Token Creek Chamber Music Festival

Program II

Music for Viols, Then & Now

Tuesday, August 30, 7:30 P.M.

Works of Bach, Byrd, Purcell, Dowland, Jenkins and Harbison

Tickets: General Admission $32 / Student $12


Fantasias in 4 parts (ca. 1679) Henry Purcell The Cross of Snow (2015) (Wisconsin premiere) John Harbison (texts by Henry Wadsworth Longfellow) Fantasias in 4 parts (ca. 1679) Purcell Five English Consort Songs (Giles, Cobbold, Strogers, Dowland, Purcell) Three Fantasias for Three Viols William Byrd Three Consort Songs for Three Viols Byrd Two Fantasias for Four Viols John Jenkins Two Cantata Chorales Johann Sebastian Bach The Cross of Snow (reprise) Harbison “Schmücke dich, o liebe Seele” Bach from Eighteen Chorale Preludes

Program Notes

HARBISON ‐ The Cross of Snow (2015)

The Token Creek Festival presents the second performance of John Harbison’s The Cross of Snow. Commissioned by William John Wartmann in memory of his late wife, and premiered in Chicago in May, this stunning work blends the ethereal lushness of violas da gamba with the haunting clarity of the countertenor voice to explore the emotions of grief, loss and love.

The composer writes:

The Cross of Snow, for counter-tenor (or contralto) and viol consort, was commissioned by William John Wartmann in memory of his wife, Joyce Frances Wartmann (1924-2003). The piece is scored for two treble viols, tenor viol, and bass viol (the latter not to be confused with the orchestral contrabass). An alternate adaptation voice and string quartet has also been prepared.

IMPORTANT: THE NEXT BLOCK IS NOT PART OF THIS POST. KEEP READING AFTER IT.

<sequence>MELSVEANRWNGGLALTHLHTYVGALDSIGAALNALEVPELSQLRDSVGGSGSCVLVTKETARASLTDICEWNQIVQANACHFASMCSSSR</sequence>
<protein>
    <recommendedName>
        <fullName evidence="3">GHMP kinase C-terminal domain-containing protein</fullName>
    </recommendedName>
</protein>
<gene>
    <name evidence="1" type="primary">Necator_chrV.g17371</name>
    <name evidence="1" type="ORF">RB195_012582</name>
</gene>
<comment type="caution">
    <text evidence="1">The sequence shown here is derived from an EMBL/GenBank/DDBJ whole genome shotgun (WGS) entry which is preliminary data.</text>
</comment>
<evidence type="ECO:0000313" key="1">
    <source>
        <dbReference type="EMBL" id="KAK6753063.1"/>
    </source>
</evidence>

A fortunate opportunity to meet the commissioner at his country home near Edgerton, Wisconsin offered a chance to discuss his ideas about text and instrumentation, ideas embodied in the final shape of the piece. Every detail of the Wartmann estate suggested a distinctive artistic stance. I was able to see and admire Mr. Wartmann’s achievements as painter and sculptor, as well as the paintings by Joyce Wartmann, who was also an accomplished singer.

The project, with so many elements unfamiliar to me, felt like a fortunate place to find myself. Mr. Wartmann’s preference for nineteenth-century poetry initially led me toward Hardy, Dickinson, and Whitman, but re-imagining my discussion with him led me instead to Longfellow’s “Cross of Snow,” largeness of address combined with intimate personal feeling, which led naturally to other poems by the same poet, as well as the rather plain spoken chorale settings which begin and end the piece.

Texts by Henry Wadsworth Longfellow:

The Cross of Snow
“Some day, Some day”